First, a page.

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Federal IT chiefs slow to try out CyberScope
Many wary about monitoring system
Question of the Day
Fewer than one in five information technology chiefs in the federal government have tried CyberScope, a mandatory new system for reporting on information security in their agencies — and while those who have used the system praise it, most of the rest doubt the benefits, according to a survey to be published Monday.
The survey of the chief information officers (CIOs) from 34 Cabinet-level departments and other agencies was conducted on behalf of several computer security companies by MeriTalk — a firm that offers a social networking forum to government and private-sector executives working in government IT.
The survey found that 15 percent of CIOs had tried CyberScope, even though its use becomes mandatory on Nov. 15. Although who that had used the system rated it an “A” or “B” for performance, the large majority who hadn’t used it were doubtful of its purpose and suspicious of its effectiveness.
Nearly three quarters of this group — 72 percent — said they do not have a clear understanding of CyberScope’s mission and goals; more than two-thirds — 69 percent — were unsure the change would improve security; and more than half — 55 percent — said they feared the system would increase costs.
“It’s the ‘show me’ factor,” Ed White, director of business development for McAfee Inc., one of the survey’s sponsors, told The Washington Times. “You have a large subset of people who still aren’t sure.”
Cyberscope is the latest effort to improve the functioning of FISMA, as the 2002 Federal Information Security Management Act is known inside the Beltway. FISMA, which critics decry as a box-ticking exercise, requires federal CIOs to report on — and agency inspectors general to audit — dozens of security measures every year.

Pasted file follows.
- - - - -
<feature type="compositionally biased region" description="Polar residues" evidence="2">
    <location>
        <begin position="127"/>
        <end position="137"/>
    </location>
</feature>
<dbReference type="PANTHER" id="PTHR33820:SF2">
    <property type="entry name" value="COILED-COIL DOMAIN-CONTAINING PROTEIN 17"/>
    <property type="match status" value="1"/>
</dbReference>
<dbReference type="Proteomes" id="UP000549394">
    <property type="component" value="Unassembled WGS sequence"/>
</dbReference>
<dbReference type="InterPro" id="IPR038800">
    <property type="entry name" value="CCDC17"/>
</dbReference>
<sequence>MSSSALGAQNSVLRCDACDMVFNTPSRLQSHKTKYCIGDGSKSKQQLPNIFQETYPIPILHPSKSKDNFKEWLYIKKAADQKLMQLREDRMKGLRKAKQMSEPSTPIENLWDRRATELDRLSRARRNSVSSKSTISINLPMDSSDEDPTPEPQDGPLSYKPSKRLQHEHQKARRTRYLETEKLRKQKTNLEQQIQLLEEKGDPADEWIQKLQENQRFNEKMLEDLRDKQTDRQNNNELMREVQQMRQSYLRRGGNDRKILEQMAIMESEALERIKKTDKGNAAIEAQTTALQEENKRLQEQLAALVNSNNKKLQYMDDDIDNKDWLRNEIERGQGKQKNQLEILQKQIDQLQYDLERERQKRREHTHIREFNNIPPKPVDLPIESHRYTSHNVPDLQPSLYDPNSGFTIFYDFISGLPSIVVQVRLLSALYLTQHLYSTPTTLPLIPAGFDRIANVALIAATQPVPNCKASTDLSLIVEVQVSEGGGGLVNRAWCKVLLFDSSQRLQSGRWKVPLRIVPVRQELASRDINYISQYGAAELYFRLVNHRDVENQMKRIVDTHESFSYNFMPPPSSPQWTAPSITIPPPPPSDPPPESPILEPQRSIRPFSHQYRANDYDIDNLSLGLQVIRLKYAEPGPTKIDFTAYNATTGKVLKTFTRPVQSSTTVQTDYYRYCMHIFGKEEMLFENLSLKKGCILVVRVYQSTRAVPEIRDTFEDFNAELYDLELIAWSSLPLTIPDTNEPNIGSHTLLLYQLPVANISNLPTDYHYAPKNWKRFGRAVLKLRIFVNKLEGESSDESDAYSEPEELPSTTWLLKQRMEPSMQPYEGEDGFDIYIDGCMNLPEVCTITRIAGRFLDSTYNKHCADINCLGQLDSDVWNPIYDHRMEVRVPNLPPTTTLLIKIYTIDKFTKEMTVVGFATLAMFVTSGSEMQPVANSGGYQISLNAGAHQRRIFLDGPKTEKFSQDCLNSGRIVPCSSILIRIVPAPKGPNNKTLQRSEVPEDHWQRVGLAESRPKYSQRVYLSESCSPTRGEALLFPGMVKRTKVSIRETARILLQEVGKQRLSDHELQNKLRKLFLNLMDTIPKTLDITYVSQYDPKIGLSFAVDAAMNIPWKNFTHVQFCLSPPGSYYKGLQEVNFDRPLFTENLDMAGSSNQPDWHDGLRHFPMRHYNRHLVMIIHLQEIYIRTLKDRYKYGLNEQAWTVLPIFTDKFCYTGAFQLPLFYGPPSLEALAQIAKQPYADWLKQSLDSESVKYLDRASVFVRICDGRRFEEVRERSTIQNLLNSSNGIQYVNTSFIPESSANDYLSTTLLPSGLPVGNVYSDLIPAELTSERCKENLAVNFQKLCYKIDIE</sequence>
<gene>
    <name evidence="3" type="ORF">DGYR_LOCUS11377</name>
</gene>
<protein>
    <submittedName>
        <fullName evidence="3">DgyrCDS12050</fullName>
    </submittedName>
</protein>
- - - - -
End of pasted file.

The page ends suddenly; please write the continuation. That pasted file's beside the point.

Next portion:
At a hearing last year of a Senate Homeland Security & Governmental Affairs subcommittee on federal financial management and government information, the panel’s chairman, Sen. Thomas Carper, Delaware Democrat, said that meeting FISMA requirements cost about $2.3 billion every year and that the federal government had spent more than $40 billion on implementing the law since it was enacted in 2002.
The administration’s information technology chief, Vivek Kundra, told the hearing that the paper-based reporting system agencies were using at that time was “laborious, time consuming and unsecured.”
“The criticism of FISMA was always that it was a paperwork exercise and [that the reports it produced were] obsolete almost as soon as [they are] complete,” Mr. White said.
CyberScope, which allows agencies to report through a secure online portal, would be “the performance-based solution to years of inefficient and unsecured collection of agency security data,” Mr. Kundra said during the hearing last year.
Cyberscope was “billed … as a silver bullet,” Mr. White said.
In reality, it was “not the panacea” but was a way to try to “push forward the idea that all agencies should move towards the implementation of continuous monitoring” of their computer security, he added.
In the future, he said, agencies would be able to automate the data-collection process for CyberScope. By moving toward more automated reporting, CyberScope potentially “will allow the departments and agencies to focus more on outcome-driven security metrics rather than [just] a compliance exercise,” he said.
Mr. White said the survey, which was conducted in July, may have “crossed paths” with a push from the Department of Homeland Security to educate officials about the system. “There was information [about CyberScope] available before, but it wasn’t overly clear,” he said. “Now they have started really pushing it.”
A Homeland Security spokeswoman declined to comment ahead of the report’s publication.
© Copyright 2014 The Washington Times, LLC. Click here for reprint permission.
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